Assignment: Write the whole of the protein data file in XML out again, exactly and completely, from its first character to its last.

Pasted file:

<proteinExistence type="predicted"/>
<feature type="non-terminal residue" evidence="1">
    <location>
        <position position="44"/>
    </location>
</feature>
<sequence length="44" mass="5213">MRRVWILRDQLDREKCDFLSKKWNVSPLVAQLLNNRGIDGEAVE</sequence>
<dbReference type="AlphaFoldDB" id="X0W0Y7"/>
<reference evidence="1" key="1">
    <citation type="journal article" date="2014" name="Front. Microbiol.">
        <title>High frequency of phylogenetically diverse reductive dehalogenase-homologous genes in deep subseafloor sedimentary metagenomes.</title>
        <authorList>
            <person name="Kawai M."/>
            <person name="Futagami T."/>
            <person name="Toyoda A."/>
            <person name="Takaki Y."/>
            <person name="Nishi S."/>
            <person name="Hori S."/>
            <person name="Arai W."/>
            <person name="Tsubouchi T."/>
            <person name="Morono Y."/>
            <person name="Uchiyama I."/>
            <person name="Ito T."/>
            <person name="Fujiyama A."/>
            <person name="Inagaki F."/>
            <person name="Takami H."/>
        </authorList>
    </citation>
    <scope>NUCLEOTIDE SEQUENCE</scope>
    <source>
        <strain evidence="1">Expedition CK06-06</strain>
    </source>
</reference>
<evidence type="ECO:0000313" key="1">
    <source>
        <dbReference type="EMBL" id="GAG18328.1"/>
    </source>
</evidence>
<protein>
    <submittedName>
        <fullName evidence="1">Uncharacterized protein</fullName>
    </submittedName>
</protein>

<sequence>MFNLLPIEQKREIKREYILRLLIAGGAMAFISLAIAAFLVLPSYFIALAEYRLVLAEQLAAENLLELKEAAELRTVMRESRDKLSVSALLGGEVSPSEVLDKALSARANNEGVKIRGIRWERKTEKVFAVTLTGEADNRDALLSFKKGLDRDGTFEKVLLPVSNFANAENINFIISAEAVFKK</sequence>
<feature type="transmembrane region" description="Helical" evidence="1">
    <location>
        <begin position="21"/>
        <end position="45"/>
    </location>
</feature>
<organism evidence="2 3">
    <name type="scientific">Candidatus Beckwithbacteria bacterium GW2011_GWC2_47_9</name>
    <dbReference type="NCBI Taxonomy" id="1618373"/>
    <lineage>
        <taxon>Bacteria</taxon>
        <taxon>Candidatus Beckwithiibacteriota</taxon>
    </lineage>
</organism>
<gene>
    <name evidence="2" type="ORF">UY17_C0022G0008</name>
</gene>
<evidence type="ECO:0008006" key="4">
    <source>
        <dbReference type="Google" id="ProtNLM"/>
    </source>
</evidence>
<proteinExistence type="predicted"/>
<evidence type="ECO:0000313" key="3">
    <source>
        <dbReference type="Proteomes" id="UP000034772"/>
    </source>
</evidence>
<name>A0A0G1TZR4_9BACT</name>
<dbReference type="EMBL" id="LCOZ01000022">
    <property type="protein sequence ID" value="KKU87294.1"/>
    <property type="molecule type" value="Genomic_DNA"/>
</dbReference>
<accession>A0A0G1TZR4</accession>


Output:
<proteinExistence type="predicted"/>
<feature type="non-terminal residue" evidence="1">
    <location>
        <position position="44"/>
    </location>
</feature>
<sequence length="44" mass="5213">MRRVWILRDQLDREKCDFLSKKWNVSPLVAQLLNNRGIDGEAVE</sequence>
<dbReference type="AlphaFoldDB" id="X0W0Y7"/>
<reference evidence="1" key="1">
    <citation type="journal article" date="2014" name="Front. Microbiol.">
        <title>High frequency of phylogenetically diverse reductive dehalogenase-homologous genes in deep subseafloor sedimentary metagenomes.</title>
        <authorList>
            <person name="Kawai M."/>
            <person name="Futagami T."/>
            <person name="Toyoda A."/>
            <person name="Takaki Y."/>
            <person name="Nishi S."/>
            <person name="Hori S."/>
            <person name="Arai W."/>
            <person name="Tsubouchi T."/>
            <person name="Morono Y."/>
            <person name="Uchiyama I."/>
            <person name="Ito T."/>
            <person name="Fujiyama A."/>
            <person name="Inagaki F."/>
            <person name="Takami H."/>
        </authorList>
    </citation>
    <scope>NUCLEOTIDE SEQUENCE</scope>
    <source>
        <strain evidence="1">Expedition CK06-06</strain>
    </source>
</reference>
<evidence type="ECO:0000313" key="1">
    <source>
        <dbReference type="EMBL" id="GAG18328.1"/>
    </source>
</evidence>
<protein>
    <submittedName>
        <fullName evidence="1">Uncharacterized protein</fullName>
    </submittedName>
</protein>

<sequence>MFNLLPIEQKREIKREYILRLLIAGGAMAFISLAIAAFLVLPSYFIALAEYRLVLAEQLAAENLLELKEAAELRTVMRESRDKLSVSALLGGEVSPSEVLDKALSARANNEGVKIRGIRWERKTEKVFAVTLTGEADNRDALLSFKKGLDRDGTFEKVLLPVSNFANAENINFIISAEAVFKK</sequence>
<feature type="transmembrane region" description="Helical" evidence="1">
    <location>
        <begin position="21"/>
        <end position="45"/>
    </location>
</feature>
<organism evidence="2 3">
    <name type="scientific">Candidatus Beckwithbacteria bacterium GW2011_GWC2_47_9</name>
    <dbReference type="NCBI Taxonomy" id="1618373"/>
    <lineage>
        <taxon>Bacteria</taxon>
        <taxon>Candidatus Beckwithiibacteriota</taxon>
    </lineage>
</organism>
<gene>
    <name evidence="2" type="ORF">UY17_C0022G0008</name>
</gene>
<evidence type="ECO:0008006" key="4">
    <source>
        <dbReference type="Google" id="ProtNLM"/>
    </source>
</evidence>
<proteinExistence type="predicted"/>
<evidence type="ECO:0000313" key="3">
    <source>
        <dbReference type="Proteomes" id="UP000034772"/>
    </source>
</evidence>
<name>A0A0G1TZR4_9BACT</name>
<dbReference type="EMBL" id="LCOZ01000022">
    <property type="protein sequence ID" value="KKU87294.1"/>
    <property type="molecule type" value="Genomic_DNA"/>
</dbReference>
<accession>A0A0G1TZR4</accession>